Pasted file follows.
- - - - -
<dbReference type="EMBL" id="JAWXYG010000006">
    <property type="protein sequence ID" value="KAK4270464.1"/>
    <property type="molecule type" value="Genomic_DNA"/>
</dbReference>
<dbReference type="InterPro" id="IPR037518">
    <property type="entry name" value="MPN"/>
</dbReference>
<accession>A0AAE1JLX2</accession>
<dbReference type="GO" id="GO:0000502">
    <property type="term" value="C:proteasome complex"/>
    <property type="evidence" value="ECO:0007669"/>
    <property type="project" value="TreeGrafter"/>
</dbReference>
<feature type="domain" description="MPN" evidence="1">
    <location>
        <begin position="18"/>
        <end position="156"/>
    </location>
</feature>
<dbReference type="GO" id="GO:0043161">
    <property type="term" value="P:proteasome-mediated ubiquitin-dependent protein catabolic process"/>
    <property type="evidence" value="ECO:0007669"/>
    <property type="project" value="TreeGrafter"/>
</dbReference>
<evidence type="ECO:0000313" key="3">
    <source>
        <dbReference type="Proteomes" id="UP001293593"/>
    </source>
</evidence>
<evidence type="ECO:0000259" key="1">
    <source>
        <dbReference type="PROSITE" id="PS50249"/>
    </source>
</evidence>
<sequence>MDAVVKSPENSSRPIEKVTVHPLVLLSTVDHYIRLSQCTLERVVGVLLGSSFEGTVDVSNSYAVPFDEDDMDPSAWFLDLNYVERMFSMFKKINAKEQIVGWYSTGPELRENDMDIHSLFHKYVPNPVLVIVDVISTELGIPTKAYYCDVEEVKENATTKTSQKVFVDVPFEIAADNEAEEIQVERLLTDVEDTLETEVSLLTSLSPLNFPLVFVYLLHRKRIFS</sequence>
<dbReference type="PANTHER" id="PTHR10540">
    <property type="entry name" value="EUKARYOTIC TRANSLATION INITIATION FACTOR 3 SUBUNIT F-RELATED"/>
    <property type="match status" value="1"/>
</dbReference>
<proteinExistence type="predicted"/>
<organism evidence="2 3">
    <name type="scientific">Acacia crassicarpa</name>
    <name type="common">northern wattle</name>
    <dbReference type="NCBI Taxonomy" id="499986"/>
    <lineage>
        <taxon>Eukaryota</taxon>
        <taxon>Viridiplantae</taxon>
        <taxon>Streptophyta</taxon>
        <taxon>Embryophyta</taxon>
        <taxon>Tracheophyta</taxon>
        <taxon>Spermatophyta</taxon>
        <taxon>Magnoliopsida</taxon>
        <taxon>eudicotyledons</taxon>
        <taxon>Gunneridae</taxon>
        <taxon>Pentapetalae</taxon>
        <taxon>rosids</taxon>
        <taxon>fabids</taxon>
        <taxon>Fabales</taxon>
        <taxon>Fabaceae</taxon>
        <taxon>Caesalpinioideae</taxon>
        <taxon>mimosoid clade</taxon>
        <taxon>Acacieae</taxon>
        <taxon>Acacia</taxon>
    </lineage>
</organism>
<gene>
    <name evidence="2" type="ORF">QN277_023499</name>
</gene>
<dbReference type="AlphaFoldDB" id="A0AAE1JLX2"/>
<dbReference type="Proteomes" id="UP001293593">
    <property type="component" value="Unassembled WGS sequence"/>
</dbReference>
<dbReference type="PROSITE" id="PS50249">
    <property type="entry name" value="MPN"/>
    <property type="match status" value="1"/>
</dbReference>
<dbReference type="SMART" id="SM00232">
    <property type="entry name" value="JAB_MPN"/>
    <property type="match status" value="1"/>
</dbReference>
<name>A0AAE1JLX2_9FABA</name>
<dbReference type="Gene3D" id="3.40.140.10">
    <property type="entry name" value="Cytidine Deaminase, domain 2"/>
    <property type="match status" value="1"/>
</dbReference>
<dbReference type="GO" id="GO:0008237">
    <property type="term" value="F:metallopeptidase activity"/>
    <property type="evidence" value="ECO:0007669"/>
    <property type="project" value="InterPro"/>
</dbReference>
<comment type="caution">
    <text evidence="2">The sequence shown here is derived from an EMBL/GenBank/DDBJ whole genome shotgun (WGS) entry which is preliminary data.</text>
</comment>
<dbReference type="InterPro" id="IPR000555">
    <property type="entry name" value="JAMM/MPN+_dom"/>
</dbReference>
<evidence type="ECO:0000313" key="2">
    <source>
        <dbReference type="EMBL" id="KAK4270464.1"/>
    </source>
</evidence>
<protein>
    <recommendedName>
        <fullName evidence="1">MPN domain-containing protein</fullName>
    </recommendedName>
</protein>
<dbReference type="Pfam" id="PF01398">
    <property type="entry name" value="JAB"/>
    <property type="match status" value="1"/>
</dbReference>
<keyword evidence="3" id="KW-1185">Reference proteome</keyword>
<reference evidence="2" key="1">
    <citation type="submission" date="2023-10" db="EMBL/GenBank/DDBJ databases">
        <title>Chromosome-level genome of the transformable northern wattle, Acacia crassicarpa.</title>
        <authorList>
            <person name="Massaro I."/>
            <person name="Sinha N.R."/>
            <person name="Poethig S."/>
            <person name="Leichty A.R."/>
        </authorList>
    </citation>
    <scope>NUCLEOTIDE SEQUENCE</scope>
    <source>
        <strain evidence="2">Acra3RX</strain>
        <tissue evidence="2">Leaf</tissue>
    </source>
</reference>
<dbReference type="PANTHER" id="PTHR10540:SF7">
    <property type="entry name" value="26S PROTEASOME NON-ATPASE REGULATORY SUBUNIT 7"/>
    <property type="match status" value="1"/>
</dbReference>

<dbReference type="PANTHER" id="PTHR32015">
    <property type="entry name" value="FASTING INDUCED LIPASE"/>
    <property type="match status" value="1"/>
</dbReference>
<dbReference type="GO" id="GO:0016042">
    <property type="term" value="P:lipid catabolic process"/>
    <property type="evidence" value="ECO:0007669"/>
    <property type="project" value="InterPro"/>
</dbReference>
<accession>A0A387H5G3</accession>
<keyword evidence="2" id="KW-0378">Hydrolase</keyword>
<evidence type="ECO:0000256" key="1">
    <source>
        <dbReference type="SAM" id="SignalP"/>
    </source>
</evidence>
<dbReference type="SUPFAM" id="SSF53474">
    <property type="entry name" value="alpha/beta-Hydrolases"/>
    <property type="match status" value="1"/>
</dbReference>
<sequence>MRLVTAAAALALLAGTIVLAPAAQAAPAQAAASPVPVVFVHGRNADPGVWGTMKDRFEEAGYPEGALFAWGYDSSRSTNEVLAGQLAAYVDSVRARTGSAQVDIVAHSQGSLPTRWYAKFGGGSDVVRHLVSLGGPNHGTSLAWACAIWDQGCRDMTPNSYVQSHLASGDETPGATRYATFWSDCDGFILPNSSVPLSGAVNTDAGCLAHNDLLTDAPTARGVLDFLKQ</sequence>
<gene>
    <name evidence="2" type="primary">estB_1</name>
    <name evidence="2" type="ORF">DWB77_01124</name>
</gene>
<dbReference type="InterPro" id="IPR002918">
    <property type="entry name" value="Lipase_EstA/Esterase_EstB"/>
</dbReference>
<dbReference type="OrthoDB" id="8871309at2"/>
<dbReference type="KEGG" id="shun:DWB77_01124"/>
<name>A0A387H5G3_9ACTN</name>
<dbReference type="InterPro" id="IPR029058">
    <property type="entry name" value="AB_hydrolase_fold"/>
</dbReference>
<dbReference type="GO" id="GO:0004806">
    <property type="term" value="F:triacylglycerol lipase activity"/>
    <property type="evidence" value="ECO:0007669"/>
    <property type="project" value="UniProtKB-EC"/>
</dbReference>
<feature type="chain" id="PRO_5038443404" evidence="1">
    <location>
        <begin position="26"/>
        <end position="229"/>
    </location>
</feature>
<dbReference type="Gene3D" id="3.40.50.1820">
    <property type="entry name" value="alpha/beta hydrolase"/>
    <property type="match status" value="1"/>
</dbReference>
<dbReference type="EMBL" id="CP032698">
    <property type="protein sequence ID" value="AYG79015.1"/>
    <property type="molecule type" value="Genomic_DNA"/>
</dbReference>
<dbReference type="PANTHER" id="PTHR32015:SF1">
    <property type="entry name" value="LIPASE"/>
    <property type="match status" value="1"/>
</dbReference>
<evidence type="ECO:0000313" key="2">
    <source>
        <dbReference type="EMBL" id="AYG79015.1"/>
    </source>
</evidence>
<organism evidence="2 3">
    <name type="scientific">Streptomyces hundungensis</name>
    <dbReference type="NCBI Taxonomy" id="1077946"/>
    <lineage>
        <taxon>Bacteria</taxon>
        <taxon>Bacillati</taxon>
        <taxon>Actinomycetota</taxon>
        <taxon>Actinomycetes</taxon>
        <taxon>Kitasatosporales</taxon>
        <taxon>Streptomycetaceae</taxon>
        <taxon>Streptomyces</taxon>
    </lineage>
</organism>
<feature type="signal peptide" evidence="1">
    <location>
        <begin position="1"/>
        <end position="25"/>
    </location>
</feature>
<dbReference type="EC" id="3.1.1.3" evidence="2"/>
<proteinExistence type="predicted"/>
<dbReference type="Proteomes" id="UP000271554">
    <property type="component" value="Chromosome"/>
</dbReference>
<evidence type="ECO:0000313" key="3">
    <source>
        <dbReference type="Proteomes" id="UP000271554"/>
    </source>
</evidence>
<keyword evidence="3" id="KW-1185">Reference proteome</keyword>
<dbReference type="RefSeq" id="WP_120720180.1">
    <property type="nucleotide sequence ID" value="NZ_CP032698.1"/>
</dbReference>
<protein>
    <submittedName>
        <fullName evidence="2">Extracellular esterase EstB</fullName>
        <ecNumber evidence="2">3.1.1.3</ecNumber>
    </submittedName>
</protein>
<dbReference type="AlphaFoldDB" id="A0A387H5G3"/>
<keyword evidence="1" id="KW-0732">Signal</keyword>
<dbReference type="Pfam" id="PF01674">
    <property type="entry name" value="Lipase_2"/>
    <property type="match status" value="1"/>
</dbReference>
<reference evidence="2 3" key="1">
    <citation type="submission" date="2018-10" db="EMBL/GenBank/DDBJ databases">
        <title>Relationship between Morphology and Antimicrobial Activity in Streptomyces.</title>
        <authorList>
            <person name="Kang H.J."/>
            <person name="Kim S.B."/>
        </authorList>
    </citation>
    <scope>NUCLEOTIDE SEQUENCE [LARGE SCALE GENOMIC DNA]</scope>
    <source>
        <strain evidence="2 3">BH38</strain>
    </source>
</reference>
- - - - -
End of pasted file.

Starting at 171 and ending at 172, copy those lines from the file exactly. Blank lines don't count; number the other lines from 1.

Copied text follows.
<feature type="chain" id="PRO_5038443404" evidence="1">
    <location>